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Terry Farrell's Non-Renewal



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Terry Farrell's Non-Renewal


Beginning with Jim Coyle's comments in the

3/6/98 column

(SPOILER, SPOILER, SPOILER, SPOILER, SPOILER, SPOILER, SPOILER)
Scott McClenney: Reading about the possibility of a new Dax got me to think that maybe just for the fun of it

the new Dax ought to act really erractic for the first several episodes(if Terry doesn't

come back as Dax that is). If it is a female they should make her into a real pants

chaser. Have her really be the opposite of Jadzia. Or they could make her into a bit of a

homocidal manaic for the first few episodes have her try to kill Worf when no-one is

around. Hey,it worked in The Twin Dilemma when Colin Baker took over from Peter Davison on

Dr.Who. The entire first part the Doctor tries to kill poor Peri,also poor Peri has to

survive the Doctor's mood swings.


Chris Marks:

Let me first say that I have no real problem with changing Dax's host,

my problem is that there will be no time for character development. Yes,

Doctor Who has done it seven times now, but each time the character has

changed, i) it's been the shows main character that's changed, and ii)

we've had at least three years of character development. The only time

they haven't was with Paul McGann in the tv movie of two years ago, and

what do we know about his character and personality? Not much.


Think of it this way, if Luke Skywalker had been first introduced into

Return of The Jedi thirty minutes before the credits rolled, would we

really accept him as the hero?

Going back to my first point above, Dax has always suffered from what I

call the 'three pip syndrome'. Basically, if you don't have three full

pips, or you're not a real oddball character that the creators want to

develop, you get about one episode a year. I mean, how much do we really

know about Uhura, or Checkov, Sulu, Deanna Troi, Bev Crusher, Harry

Kim.... Denise crosby left TNG because her character wasn't developing.

So, if there are any of the creators of DS9 reading this, then take Dax

and promote her. Give her a Defiant and send her off against the

Dominion. Let DS9 struggle on without her. Just don't give us half a

character that we'll never see grow beyond the audition scripts calls

because you're going to finish the series in a years time.




All-Time Favorite TV Show and Movie


Beginning with Mike Cheyne's comments in the

3/6/98 column

From: "Pope Family"

To:

Subject: Ask the Chief

Date sent: Tue, 24 Mar 1998 18:36:03 -0800


Jennifer Pope, Longview, WA - I've been following the 'favorite movies'

discussion, and I noticed that 'The Princess Bride' got more than a few

votes, including one from our illustrious Chief. Having already read the

book, I decided to see if the movie deserved the accolades it was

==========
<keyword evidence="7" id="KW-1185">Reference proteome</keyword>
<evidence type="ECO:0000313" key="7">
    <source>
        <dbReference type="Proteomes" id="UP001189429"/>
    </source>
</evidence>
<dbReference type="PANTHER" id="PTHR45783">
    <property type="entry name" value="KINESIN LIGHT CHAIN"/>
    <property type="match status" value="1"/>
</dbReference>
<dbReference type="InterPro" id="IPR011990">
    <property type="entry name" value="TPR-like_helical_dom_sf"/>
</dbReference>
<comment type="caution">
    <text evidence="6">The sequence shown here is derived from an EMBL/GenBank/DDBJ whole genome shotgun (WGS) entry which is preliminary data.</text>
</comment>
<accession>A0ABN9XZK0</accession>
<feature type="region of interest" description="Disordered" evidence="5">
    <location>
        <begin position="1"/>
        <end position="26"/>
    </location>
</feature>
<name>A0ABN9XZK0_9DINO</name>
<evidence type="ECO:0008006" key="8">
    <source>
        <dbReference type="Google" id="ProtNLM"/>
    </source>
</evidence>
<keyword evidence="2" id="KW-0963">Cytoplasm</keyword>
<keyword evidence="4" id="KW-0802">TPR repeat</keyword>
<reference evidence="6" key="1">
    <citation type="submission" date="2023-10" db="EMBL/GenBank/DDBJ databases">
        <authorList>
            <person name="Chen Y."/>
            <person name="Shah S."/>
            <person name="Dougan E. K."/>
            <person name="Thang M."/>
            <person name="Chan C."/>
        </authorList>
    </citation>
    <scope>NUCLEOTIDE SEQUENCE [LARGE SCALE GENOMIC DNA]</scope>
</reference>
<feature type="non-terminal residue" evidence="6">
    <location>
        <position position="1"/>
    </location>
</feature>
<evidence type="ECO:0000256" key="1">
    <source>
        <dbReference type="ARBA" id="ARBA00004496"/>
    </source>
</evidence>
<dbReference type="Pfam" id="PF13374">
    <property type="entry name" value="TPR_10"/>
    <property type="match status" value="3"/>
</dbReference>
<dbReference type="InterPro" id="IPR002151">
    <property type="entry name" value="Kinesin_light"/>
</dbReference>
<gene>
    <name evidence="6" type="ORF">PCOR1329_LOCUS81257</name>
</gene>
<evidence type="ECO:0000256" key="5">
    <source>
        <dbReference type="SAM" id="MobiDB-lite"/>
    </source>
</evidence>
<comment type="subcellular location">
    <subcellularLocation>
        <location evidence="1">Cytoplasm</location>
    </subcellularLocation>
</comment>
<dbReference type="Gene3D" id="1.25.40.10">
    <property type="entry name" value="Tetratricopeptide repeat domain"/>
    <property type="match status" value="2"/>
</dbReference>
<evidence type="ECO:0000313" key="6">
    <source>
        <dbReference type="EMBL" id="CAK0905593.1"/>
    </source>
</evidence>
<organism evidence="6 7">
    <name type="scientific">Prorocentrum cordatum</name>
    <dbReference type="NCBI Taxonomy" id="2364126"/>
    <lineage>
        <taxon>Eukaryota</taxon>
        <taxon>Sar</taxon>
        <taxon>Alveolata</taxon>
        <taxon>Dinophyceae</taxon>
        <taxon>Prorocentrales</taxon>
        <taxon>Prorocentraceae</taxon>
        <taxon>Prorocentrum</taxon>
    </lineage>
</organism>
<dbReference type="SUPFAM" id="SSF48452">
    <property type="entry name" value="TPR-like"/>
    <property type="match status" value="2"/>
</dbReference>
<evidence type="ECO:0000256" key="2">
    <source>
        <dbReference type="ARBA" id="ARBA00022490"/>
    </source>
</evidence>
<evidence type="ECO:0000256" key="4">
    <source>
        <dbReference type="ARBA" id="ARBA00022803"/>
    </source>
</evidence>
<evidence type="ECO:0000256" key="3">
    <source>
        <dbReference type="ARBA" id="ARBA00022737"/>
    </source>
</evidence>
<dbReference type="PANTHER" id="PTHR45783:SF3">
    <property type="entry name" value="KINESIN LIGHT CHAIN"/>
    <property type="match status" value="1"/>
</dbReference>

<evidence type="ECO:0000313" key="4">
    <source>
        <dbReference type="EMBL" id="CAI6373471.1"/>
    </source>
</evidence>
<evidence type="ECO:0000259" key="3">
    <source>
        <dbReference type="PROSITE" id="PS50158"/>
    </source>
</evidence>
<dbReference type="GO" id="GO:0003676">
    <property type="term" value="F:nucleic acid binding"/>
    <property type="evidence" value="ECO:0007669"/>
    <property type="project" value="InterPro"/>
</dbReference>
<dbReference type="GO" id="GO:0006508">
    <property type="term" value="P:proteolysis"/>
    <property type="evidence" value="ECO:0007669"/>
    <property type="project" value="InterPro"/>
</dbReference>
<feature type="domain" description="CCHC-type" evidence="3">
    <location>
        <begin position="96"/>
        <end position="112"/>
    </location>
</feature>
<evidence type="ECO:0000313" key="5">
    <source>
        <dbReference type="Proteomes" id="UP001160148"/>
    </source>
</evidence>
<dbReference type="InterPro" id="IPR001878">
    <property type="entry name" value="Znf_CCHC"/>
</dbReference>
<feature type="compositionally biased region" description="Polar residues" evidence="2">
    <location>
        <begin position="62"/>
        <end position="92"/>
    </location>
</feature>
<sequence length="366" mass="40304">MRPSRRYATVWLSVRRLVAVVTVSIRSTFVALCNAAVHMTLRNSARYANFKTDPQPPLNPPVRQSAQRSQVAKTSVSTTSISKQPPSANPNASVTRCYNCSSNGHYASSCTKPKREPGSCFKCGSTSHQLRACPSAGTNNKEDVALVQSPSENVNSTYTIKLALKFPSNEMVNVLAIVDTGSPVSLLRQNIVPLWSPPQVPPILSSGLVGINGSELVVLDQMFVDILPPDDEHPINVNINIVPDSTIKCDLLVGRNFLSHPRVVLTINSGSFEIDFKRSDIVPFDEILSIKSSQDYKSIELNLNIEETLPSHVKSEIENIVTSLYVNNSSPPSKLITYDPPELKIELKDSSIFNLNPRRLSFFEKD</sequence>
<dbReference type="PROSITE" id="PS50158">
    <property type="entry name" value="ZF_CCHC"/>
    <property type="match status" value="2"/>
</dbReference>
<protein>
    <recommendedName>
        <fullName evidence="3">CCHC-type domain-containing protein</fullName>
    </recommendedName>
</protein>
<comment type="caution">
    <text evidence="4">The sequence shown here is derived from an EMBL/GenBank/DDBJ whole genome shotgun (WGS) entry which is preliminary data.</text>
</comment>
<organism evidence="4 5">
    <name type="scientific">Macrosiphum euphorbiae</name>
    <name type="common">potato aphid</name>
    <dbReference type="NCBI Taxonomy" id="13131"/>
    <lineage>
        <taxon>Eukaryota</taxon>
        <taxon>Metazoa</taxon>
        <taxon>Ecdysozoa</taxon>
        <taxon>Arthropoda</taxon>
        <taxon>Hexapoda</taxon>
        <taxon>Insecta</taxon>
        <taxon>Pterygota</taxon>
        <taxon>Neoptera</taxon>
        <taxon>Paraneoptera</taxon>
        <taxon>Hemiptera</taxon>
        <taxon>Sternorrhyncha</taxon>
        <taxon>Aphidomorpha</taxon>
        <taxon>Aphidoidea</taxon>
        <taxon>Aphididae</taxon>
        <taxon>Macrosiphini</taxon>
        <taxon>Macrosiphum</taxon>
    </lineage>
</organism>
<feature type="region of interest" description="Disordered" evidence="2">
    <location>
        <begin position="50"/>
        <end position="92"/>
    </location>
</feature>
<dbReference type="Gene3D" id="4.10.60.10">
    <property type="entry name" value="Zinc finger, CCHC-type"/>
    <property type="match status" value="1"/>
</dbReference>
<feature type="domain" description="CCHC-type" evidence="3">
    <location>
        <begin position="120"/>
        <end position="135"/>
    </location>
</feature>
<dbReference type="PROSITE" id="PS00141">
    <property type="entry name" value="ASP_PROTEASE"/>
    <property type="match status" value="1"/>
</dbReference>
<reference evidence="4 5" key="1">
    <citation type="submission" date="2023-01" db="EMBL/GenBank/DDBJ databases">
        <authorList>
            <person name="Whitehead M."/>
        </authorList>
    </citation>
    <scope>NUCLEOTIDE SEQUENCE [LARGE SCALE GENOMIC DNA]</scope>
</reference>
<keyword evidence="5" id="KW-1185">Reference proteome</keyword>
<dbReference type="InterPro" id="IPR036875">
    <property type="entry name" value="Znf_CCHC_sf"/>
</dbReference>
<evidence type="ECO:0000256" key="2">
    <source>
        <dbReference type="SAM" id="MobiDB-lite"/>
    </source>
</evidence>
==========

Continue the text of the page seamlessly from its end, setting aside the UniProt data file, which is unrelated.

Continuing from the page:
receiving. It did! I loved it. Thanks for the tip, fellow nitpickers.

BTW, if you've seen the movie and liked it but never read the book, READ

THE BOOK!!! The movie did a great job of sticking to the story, but a ton

of really good stuff got left out any way. Don't miss it.





Marriage, Family and Trek

Beginning with Joshua Truax's comments in the

3/13/98 column

From: Joe Griffin

Send reply to: bag_one@toxicbag.com

To: chief@nitcentral.com

Subject: Ask the Chief

Kate Mulgrew did in fact portray Major Rayner Fleming in the 1985 film

_Remo Williams:The Adventure Begins_. (The film starred Fred Ward as

Remo and Joel Grey as Chiun.) It's a fun martial-arts parody movie.
Re: Marriage, Family, Trek: One of the myriad reasons I had to despise

TNG was the families aboard the Ent-D. I'm sorry, but it's still a

military vessel. I wouldn't want to be in a dangerous situation in deep

space and have to be distracted from my job wondering if my kids were

okay down on deck 12. And the argument that the NextGen Enterprise was

"more of a research/exploration vessel" doesn't cut it. The original

ship's mission was one of exploration as well (says so in the opening

credits--"Explore...seek out...go."). Kids, it's dangerous out there

where no man has gone before. No matter how nifty-looking your ship is,

you're still venturing into the unknown. Along with completely useless

characters like Troi (how characteristic of the '80s to have a shrink on

the bridge!), this families issue was one of the things that

contributed to the whole "kinder, gentler" atmosphere that made early

TNG a seriously watered-down rehash of TOS.


Original nit: "To boldly go" is a split infinitive.

>>>Why do you think actors consider it so vitally important that they trick us into

>>>believing their fantasy is real?

>>>>

First off, it's not neccesarily _their_ fantasy; it is more likely the

playwrite's fantasy. (If the question is why a person chooses to be an

actor, there are as many answers as there are actors. But I don't think

that was really the question.) But as a nitpicker, I'm suprised you

would ask that question. Look at what we do here at NitCentral: we pull

apart every little thing that exposes the artifice of television/film

for what it is, whether the perceived problem is in the plot, the sets,

the effects, the acting, the dialogue...(most folks seem to be of the

opinion that the acting on Voyager and DS9 is substandard, and Bab5 has

the worst-looking outer space sequences on TV.) As audience members, we

are demanding a convincing approximation of reality. If the fantasy

world of the play or the movie is not convincing, we're not going to

watch.


Some actors I know believe that the audience is there because of the

actors. I think it's the other way around; without an audience, an

actor is out of a job. The audience is the reason the entertainment

industry exists. So I guess the question is, why do _we_ need it to

seem so real?
Joe



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